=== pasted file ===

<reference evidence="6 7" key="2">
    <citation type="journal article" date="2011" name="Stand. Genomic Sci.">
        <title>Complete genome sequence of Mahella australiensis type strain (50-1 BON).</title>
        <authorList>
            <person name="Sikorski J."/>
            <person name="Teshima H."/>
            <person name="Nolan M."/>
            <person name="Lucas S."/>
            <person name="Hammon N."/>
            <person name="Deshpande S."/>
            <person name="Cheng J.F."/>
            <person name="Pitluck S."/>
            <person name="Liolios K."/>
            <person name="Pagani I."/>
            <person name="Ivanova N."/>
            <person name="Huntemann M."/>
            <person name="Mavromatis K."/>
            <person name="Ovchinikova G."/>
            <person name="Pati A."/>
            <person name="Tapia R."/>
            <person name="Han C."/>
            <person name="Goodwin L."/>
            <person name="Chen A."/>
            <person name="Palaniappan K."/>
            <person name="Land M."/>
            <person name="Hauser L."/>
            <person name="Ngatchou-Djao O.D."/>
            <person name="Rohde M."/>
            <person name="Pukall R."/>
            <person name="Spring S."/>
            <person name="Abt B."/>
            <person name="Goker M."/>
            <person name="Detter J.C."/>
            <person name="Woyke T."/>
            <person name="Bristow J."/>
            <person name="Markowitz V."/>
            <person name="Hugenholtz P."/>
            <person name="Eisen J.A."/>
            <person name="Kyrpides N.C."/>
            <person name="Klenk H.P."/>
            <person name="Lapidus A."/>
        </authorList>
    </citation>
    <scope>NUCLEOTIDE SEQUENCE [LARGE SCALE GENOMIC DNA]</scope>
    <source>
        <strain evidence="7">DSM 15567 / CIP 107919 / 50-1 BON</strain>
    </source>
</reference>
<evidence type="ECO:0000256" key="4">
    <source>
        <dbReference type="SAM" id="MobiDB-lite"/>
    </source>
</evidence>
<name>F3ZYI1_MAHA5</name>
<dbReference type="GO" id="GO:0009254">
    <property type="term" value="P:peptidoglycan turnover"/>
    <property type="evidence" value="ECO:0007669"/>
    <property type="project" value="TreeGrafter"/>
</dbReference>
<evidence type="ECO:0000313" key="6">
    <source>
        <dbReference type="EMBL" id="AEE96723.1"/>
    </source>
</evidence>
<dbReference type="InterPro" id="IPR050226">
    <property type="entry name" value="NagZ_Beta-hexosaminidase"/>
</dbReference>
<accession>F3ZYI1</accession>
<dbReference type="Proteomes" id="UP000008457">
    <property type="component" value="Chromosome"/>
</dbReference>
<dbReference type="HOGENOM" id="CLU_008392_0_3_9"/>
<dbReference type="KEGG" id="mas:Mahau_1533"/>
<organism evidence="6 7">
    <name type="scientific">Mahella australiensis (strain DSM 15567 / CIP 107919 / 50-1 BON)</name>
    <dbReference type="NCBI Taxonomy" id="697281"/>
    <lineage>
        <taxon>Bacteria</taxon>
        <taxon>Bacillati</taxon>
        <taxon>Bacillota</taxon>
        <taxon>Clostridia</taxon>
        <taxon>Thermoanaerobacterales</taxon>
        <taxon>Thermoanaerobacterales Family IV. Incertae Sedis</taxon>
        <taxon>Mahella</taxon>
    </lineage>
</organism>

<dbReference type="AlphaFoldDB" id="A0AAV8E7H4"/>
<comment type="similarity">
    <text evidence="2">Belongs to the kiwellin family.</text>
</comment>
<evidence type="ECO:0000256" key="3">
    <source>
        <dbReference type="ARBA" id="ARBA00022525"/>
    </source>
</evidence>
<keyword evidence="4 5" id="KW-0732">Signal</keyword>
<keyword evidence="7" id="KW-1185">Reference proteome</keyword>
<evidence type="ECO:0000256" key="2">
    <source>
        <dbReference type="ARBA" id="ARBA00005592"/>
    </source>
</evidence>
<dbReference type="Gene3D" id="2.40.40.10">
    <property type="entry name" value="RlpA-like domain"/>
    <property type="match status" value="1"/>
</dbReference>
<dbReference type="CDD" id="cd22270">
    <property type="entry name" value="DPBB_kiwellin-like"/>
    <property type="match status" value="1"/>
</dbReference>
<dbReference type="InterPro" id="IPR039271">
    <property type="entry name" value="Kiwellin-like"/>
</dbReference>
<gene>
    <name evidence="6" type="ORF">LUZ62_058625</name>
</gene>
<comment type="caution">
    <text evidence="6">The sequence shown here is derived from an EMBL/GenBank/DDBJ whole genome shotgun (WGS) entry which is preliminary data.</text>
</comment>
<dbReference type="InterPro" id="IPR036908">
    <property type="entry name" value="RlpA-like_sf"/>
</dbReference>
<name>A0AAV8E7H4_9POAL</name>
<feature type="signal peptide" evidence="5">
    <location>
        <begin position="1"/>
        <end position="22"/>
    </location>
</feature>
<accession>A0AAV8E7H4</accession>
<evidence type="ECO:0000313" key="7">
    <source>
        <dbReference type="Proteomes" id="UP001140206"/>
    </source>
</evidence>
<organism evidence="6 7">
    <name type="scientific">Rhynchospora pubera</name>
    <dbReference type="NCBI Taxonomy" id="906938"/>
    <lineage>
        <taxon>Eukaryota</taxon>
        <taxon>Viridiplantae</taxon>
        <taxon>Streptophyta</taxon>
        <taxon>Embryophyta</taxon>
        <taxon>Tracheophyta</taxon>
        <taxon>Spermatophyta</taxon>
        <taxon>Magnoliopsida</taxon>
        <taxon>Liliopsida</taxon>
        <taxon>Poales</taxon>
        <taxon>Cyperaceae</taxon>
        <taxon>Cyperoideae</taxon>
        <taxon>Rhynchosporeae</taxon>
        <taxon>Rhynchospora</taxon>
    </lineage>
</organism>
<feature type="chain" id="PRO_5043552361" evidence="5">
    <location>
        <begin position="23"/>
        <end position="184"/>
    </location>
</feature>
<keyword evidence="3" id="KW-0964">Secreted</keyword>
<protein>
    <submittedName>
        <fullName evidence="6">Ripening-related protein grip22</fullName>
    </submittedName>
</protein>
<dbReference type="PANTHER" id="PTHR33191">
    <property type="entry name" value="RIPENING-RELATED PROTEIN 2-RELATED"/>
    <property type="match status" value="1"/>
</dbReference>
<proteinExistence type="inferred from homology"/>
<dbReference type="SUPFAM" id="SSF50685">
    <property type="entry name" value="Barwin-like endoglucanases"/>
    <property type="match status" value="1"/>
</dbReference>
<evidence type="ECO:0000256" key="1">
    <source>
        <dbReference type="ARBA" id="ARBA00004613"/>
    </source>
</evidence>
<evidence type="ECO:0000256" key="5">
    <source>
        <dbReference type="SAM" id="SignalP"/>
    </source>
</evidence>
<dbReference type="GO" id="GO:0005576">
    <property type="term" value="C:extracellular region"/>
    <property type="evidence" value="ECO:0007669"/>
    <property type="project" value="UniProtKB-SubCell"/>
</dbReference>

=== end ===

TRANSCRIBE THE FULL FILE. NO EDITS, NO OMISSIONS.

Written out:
<reference evidence="6 7" key="2">
    <citation type="journal article" date="2011" name="Stand. Genomic Sci.">
        <title>Complete genome sequence of Mahella australiensis type strain (50-1 BON).</title>
        <authorList>
            <person name="Sikorski J."/>
            <person name="Teshima H."/>
            <person name="Nolan M."/>
            <person name="Lucas S."/>
            <person name="Hammon N."/>
            <person name="Deshpande S."/>
            <person name="Cheng J.F."/>
            <person name="Pitluck S."/>
            <person name="Liolios K."/>
            <person name="Pagani I."/>
            <person name="Ivanova N."/>
            <person name="Huntemann M."/>
            <person name="Mavromatis K."/>
            <person name="Ovchinikova G."/>
            <person name="Pati A."/>
            <person name="Tapia R."/>
            <person name="Han C."/>
            <person name="Goodwin L."/>
            <person name="Chen A."/>
            <person name="Palaniappan K."/>
            <person name="Land M."/>
            <person name="Hauser L."/>
            <person name="Ngatchou-Djao O.D."/>
            <person name="Rohde M."/>
            <person name="Pukall R."/>
            <person name="Spring S."/>
            <person name="Abt B."/>
            <person name="Goker M."/>
            <person name="Detter J.C."/>
            <person name="Woyke T."/>
            <person name="Bristow J."/>
            <person name="Markowitz V."/>
            <person name="Hugenholtz P."/>
            <person name="Eisen J.A."/>
            <person name="Kyrpides N.C."/>
            <person name="Klenk H.P."/>
            <person name="Lapidus A."/>
        </authorList>
    </citation>
    <scope>NUCLEOTIDE SEQUENCE [LARGE SCALE GENOMIC DNA]</scope>
    <source>
        <strain evidence="7">DSM 15567 / CIP 107919 / 50-1 BON</strain>
    </source>
</reference>
<evidence type="ECO:0000256" key="4">
    <source>
        <dbReference type="SAM" id="MobiDB-lite"/>
    </source>
</evidence>
<name>F3ZYI1_MAHA5</name>
<dbReference type="GO" id="GO:0009254">
    <property type="term" value="P:peptidoglycan turnover"/>
    <property type="evidence" value="ECO:0007669"/>
    <property type="project" value="TreeGrafter"/>
</dbReference>
<evidence type="ECO:0000313" key="6">
    <source>
        <dbReference type="EMBL" id="AEE96723.1"/>
    </source>
</evidence>
<dbReference type="InterPro" id="IPR050226">
    <property type="entry name" value="NagZ_Beta-hexosaminidase"/>
</dbReference>
<accession>F3ZYI1</accession>
<dbReference type="Proteomes" id="UP000008457">
    <property type="component" value="Chromosome"/>
</dbReference>
<dbReference type="HOGENOM" id="CLU_008392_0_3_9"/>
<dbReference type="KEGG" id="mas:Mahau_1533"/>
<organism evidence="6 7">
    <name type="scientific">Mahella australiensis (strain DSM 15567 / CIP 107919 / 50-1 BON)</name>
    <dbReference type="NCBI Taxonomy" id="697281"/>
    <lineage>
        <taxon>Bacteria</taxon>
        <taxon>Bacillati</taxon>
        <taxon>Bacillota</taxon>
        <taxon>Clostridia</taxon>
        <taxon>Thermoanaerobacterales</taxon>
        <taxon>Thermoanaerobacterales Family IV. Incertae Sedis</taxon>
        <taxon>Mahella</taxon>
    </lineage>
</organism>

<dbReference type="AlphaFoldDB" id="A0AAV8E7H4"/>
<comment type="similarity">
    <text evidence="2">Belongs to the kiwellin family.</text>
</comment>
<evidence type="ECO:0000256" key="3">
    <source>
        <dbReference type="ARBA" id="ARBA00022525"/>
    </source>
</evidence>
<keyword evidence="4 5" id="KW-0732">Signal</keyword>
<keyword evidence="7" id="KW-1185">Reference proteome</keyword>
<evidence type="ECO:0000256" key="2">
    <source>
        <dbReference type="ARBA" id="ARBA00005592"/>
    </source>
</evidence>
<dbReference type="Gene3D" id="2.40.40.10">
    <property type="entry name" value="RlpA-like domain"/>
    <property type="match status" value="1"/>
</dbReference>
<dbReference type="CDD" id="cd22270">
    <property type="entry name" value="DPBB_kiwellin-like"/>
    <property type="match status" value="1"/>
</dbReference>
<dbReference type="InterPro" id="IPR039271">
    <property type="entry name" value="Kiwellin-like"/>
</dbReference>
<gene>
    <name evidence="6" type="ORF">LUZ62_058625</name>
</gene>
<comment type="caution">
    <text evidence="6">The sequence shown here is derived from an EMBL/GenBank/DDBJ whole genome shotgun (WGS) entry which is preliminary data.</text>
</comment>
<dbReference type="InterPro" id="IPR036908">
    <property type="entry name" value="RlpA-like_sf"/>
</dbReference>
<name>A0AAV8E7H4_9POAL</name>
<feature type="signal peptide" evidence="5">
    <location>
        <begin position="1"/>
        <end position="22"/>
    </location>
</feature>
<accession>A0AAV8E7H4</accession>
<evidence type="ECO:0000313" key="7">
    <source>
        <dbReference type="Proteomes" id="UP001140206"/>
    </source>
</evidence>
<organism evidence="6 7">
    <name type="scientific">Rhynchospora pubera</name>
    <dbReference type="NCBI Taxonomy" id="906938"/>
    <lineage>
        <taxon>Eukaryota</taxon>
        <taxon>Viridiplantae</taxon>
        <taxon>Streptophyta</taxon>
        <taxon>Embryophyta</taxon>
        <taxon>Tracheophyta</taxon>
        <taxon>Spermatophyta</taxon>
        <taxon>Magnoliopsida</taxon>
        <taxon>Liliopsida</taxon>
        <taxon>Poales</taxon>
        <taxon>Cyperaceae</taxon>
        <taxon>Cyperoideae</taxon>
        <taxon>Rhynchosporeae</taxon>
        <taxon>Rhynchospora</taxon>
    </lineage>
</organism>
<feature type="chain" id="PRO_5043552361" evidence="5">
    <location>
        <begin position="23"/>
        <end position="184"/>
    </location>
</feature>
<keyword evidence="3" id="KW-0964">Secreted</keyword>
<protein>
    <submittedName>
        <fullName evidence="6">Ripening-related protein grip22</fullName>
    </submittedName>
</protein>
<dbReference type="PANTHER" id="PTHR33191">
    <property type="entry name" value="RIPENING-RELATED PROTEIN 2-RELATED"/>
    <property type="match status" value="1"/>
</dbReference>
<proteinExistence type="inferred from homology"/>
<dbReference type="SUPFAM" id="SSF50685">
    <property type="entry name" value="Barwin-like endoglucanases"/>
    <property type="match status" value="1"/>
</dbReference>
<evidence type="ECO:0000256" key="1">
    <source>
        <dbReference type="ARBA" id="ARBA00004613"/>
    </source>
</evidence>
<evidence type="ECO:0000256" key="5">
    <source>
        <dbReference type="SAM" id="SignalP"/>
    </source>
</evidence>
<dbReference type="GO" id="GO:0005576">
    <property type="term" value="C:extracellular region"/>
    <property type="evidence" value="ECO:0007669"/>
    <property type="project" value="UniProtKB-SubCell"/>
</dbReference>